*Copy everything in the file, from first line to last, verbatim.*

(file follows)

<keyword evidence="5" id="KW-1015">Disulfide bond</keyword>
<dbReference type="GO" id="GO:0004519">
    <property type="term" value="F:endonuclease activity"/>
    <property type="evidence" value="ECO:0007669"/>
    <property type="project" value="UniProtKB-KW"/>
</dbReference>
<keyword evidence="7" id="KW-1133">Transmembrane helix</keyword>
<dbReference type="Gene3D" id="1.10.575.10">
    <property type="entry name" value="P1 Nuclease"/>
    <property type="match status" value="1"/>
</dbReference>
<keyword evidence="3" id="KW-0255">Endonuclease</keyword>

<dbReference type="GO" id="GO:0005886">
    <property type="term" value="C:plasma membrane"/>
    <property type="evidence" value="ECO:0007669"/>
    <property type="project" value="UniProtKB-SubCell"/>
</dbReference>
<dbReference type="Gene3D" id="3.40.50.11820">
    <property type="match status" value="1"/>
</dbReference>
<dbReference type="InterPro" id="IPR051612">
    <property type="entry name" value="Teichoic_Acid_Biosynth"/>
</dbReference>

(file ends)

<keyword evidence="5" id="KW-1015">Disulfide bond</keyword>
<dbReference type="GO" id="GO:0004519">
    <property type="term" value="F:endonuclease activity"/>
    <property type="evidence" value="ECO:0007669"/>
    <property type="project" value="UniProtKB-KW"/>
</dbReference>
<keyword evidence="7" id="KW-1133">Transmembrane helix</keyword>
<dbReference type="Gene3D" id="1.10.575.10">
    <property type="entry name" value="P1 Nuclease"/>
    <property type="match status" value="1"/>
</dbReference>
<keyword evidence="3" id="KW-0255">Endonuclease</keyword>

<dbReference type="GO" id="GO:0005886">
    <property type="term" value="C:plasma membrane"/>
    <property type="evidence" value="ECO:0007669"/>
    <property type="project" value="UniProtKB-SubCell"/>
</dbReference>
<dbReference type="Gene3D" id="3.40.50.11820">
    <property type="match status" value="1"/>
</dbReference>
<dbReference type="InterPro" id="IPR051612">
    <property type="entry name" value="Teichoic_Acid_Biosynth"/>
</dbReference>